Don't gamble with retirement
A key part of planning is amassing enough money that can last a lifetime. So be on the safe side when it comes to life expectancy.
NEW YORK (Money) -- QUESTION: Why do you advise people planning for retirement to figure on living to 90 or beyond? I hope to retire at 57, but I'm not going to plan on living beyond 85. That just seems iffy at best. -- Paul, Bridgeport, Connecticut
In the 17th century, French mathematician and philosopher Blaise Pascal posed a question about belief in the existence of God that's known as Pascal's Wager. "God is, or he is not," asserted Pascal. "But to which side shall we incline?"
Pascal went on to say that even though reason cannot provide the answer to that question, we are still better off choosing to live our life as if we believe.
After all, if it turns out God doesn't exist, the worst that happens is we miss out on some earthly pleasures we might have otherwise engaged in. But if we choose to live as if God doesn't exist and we're wrong, the consequences could be hellish, so to speak.
So what do the philosophical musings of some French dude more than 300 years ago have to do with how long you should plan on living after you retire? Well, I think the principle that Pascal applied here (which I know I've oversimplified) also applies to retirement planning.
Think of it this way. Outside of having a known life-shortening condition or being in the final stages of a terminal disease, there's no way any of us can know for sure how long we'll live.
Yes, we can look at longevity statistics and see that a 65-year-old man has roughly a 50 percent chance of living to 85 and a 65-year-old woman living to 88.
But those figures represent averages. In a large group of 65-year-old men and women, many will die before they reach 65, and many will live longer, much longer.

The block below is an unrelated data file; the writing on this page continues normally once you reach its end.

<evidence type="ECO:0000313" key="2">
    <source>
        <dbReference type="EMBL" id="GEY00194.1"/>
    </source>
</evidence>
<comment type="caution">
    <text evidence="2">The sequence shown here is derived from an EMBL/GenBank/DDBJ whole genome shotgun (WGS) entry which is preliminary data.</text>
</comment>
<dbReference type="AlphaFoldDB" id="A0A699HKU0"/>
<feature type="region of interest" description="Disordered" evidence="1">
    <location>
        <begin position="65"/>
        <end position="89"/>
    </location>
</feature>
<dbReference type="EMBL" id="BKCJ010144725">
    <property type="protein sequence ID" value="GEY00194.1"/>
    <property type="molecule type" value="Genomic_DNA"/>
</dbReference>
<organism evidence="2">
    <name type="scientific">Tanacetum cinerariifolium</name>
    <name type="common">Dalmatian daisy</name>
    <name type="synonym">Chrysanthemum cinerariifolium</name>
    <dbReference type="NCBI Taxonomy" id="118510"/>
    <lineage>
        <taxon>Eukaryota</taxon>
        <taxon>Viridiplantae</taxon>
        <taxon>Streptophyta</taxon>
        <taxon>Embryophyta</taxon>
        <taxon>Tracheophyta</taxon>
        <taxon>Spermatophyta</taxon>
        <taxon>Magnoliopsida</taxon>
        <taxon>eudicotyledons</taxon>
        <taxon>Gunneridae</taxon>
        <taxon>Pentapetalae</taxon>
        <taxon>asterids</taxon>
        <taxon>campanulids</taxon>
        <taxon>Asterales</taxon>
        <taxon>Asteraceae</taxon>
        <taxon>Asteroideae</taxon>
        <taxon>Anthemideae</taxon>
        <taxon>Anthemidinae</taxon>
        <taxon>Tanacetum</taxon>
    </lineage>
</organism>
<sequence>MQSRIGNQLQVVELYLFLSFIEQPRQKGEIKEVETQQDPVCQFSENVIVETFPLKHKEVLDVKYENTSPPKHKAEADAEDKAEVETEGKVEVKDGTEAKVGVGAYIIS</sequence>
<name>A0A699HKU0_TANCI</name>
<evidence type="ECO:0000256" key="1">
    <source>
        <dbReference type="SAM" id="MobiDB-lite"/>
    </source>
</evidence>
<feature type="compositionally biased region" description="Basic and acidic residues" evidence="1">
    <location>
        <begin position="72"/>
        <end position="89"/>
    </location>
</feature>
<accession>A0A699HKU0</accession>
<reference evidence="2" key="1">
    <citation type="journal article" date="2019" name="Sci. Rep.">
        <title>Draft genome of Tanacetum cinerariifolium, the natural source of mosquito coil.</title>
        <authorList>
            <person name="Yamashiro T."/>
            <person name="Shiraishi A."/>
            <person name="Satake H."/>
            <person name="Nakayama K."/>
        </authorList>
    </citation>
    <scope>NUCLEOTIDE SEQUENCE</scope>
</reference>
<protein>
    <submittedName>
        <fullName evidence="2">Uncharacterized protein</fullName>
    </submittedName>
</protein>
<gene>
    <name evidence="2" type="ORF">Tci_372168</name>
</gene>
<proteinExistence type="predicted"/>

Indeed, a 65-year-old man has about a 25% chance of living to 92. We can refine our estimate by going to a life expectancy calculator that factors in our family history, fitness level and other information, but we're still not dealing with a very high degree of accuracy.
Given the underlying uncertainty, I think that when planning for our life in retirement - whether it's estimating the returns we'll earn or the number of years we'll be around - we ought to consider the consequences of being wrong.
As a rule, if you want your nest egg to last at least 30 years, you should limit your draw in your first year of retirement to about 4 percent of your portfolio's value. Since prices for the things you'll need will continue to rise during your retirement, you'll want to increase the dollar amount you withdraw by the inflation rate each year.
You say you're not going to plan living beyond age 85. Fine. But what if you plan withdrawals from your portfolio on that basis and you're wrong? Those last five or seven or 10 or however many years might not be so golden. They might be rather grim. Who knows, maybe even hellish.
That doesn't mean there isn't a downside to planning for a long life. Perhaps you didn't take a cruise you might otherwise have taken or you cut back in some other way. Call me overly cautious, but I'd rather run the risk of living less large in retirement and possibly leaving some money behind when I go rather than go through my assets and have to eke out my final years in penury. I mean, if my portfolio has run dry at 85 and like the Energizer Bunny I'm still going and going, what am I going to do? Start a second career and build another nest egg?
The reasonable approach, it seems to me, is to build a margin of comfort into your retirement plan. If the life expectancy stats say you've got another 20 years, then, hey, I'd want to tack on at least another five for purposes of gauging how long my money needs to last. If it turns out I depart this earth at age 85 and I still have enough money to get me to 90 or 95, that's okay by me.
I prefer that to finding myself in a situation where I'm 85 and my portfolio is running dry, but I've got miles to go before I sleep.